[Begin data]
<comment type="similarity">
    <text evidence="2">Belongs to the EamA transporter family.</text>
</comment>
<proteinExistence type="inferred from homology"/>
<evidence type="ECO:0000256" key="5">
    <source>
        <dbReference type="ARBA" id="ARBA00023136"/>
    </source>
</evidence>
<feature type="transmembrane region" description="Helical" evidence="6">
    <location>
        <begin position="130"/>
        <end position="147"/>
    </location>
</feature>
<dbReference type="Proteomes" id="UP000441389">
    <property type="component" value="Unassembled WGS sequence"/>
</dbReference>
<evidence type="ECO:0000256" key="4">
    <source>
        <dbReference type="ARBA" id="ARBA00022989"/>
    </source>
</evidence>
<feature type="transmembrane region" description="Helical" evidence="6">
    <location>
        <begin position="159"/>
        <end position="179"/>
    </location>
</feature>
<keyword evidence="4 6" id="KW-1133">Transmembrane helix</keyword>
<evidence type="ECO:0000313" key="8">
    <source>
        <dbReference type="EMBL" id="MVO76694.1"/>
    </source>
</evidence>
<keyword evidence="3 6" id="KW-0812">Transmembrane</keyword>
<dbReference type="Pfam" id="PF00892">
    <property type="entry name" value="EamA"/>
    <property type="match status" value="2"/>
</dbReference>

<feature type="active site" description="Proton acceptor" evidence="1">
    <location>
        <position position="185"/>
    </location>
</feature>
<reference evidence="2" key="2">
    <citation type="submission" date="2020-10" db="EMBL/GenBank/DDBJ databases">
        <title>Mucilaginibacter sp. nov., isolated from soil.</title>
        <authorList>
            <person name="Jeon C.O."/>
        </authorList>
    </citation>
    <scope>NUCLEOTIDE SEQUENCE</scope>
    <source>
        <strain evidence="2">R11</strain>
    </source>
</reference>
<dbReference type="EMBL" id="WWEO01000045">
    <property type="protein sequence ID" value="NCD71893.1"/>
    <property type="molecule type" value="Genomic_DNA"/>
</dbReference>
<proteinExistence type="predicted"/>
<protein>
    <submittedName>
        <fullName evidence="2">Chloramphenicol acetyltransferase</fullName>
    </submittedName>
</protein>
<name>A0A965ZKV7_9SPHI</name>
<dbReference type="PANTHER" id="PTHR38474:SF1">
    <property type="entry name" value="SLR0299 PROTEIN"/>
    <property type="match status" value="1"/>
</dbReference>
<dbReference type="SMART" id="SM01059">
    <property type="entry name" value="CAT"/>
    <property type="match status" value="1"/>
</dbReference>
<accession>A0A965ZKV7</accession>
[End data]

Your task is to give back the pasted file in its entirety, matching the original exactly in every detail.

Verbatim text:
<comment type="similarity">
    <text evidence="2">Belongs to the EamA transporter family.</text>
</comment>
<proteinExistence type="inferred from homology"/>
<evidence type="ECO:0000256" key="5">
    <source>
        <dbReference type="ARBA" id="ARBA00023136"/>
    </source>
</evidence>
<feature type="transmembrane region" description="Helical" evidence="6">
    <location>
        <begin position="130"/>
        <end position="147"/>
    </location>
</feature>
<dbReference type="Proteomes" id="UP000441389">
    <property type="component" value="Unassembled WGS sequence"/>
</dbReference>
<evidence type="ECO:0000256" key="4">
    <source>
        <dbReference type="ARBA" id="ARBA00022989"/>
    </source>
</evidence>
<feature type="transmembrane region" description="Helical" evidence="6">
    <location>
        <begin position="159"/>
        <end position="179"/>
    </location>
</feature>
<keyword evidence="4 6" id="KW-1133">Transmembrane helix</keyword>
<evidence type="ECO:0000313" key="8">
    <source>
        <dbReference type="EMBL" id="MVO76694.1"/>
    </source>
</evidence>
<keyword evidence="3 6" id="KW-0812">Transmembrane</keyword>
<dbReference type="Pfam" id="PF00892">
    <property type="entry name" value="EamA"/>
    <property type="match status" value="2"/>
</dbReference>

<feature type="active site" description="Proton acceptor" evidence="1">
    <location>
        <position position="185"/>
    </location>
</feature>
<reference evidence="2" key="2">
    <citation type="submission" date="2020-10" db="EMBL/GenBank/DDBJ databases">
        <title>Mucilaginibacter sp. nov., isolated from soil.</title>
        <authorList>
            <person name="Jeon C.O."/>
        </authorList>
    </citation>
    <scope>NUCLEOTIDE SEQUENCE</scope>
    <source>
        <strain evidence="2">R11</strain>
    </source>
</reference>
<dbReference type="EMBL" id="WWEO01000045">
    <property type="protein sequence ID" value="NCD71893.1"/>
    <property type="molecule type" value="Genomic_DNA"/>
</dbReference>
<proteinExistence type="predicted"/>
<protein>
    <submittedName>
        <fullName evidence="2">Chloramphenicol acetyltransferase</fullName>
    </submittedName>
</protein>
<name>A0A965ZKV7_9SPHI</name>
<dbReference type="PANTHER" id="PTHR38474:SF1">
    <property type="entry name" value="SLR0299 PROTEIN"/>
    <property type="match status" value="1"/>
</dbReference>
<dbReference type="SMART" id="SM01059">
    <property type="entry name" value="CAT"/>
    <property type="match status" value="1"/>
</dbReference>
<accession>A0A965ZKV7</accession>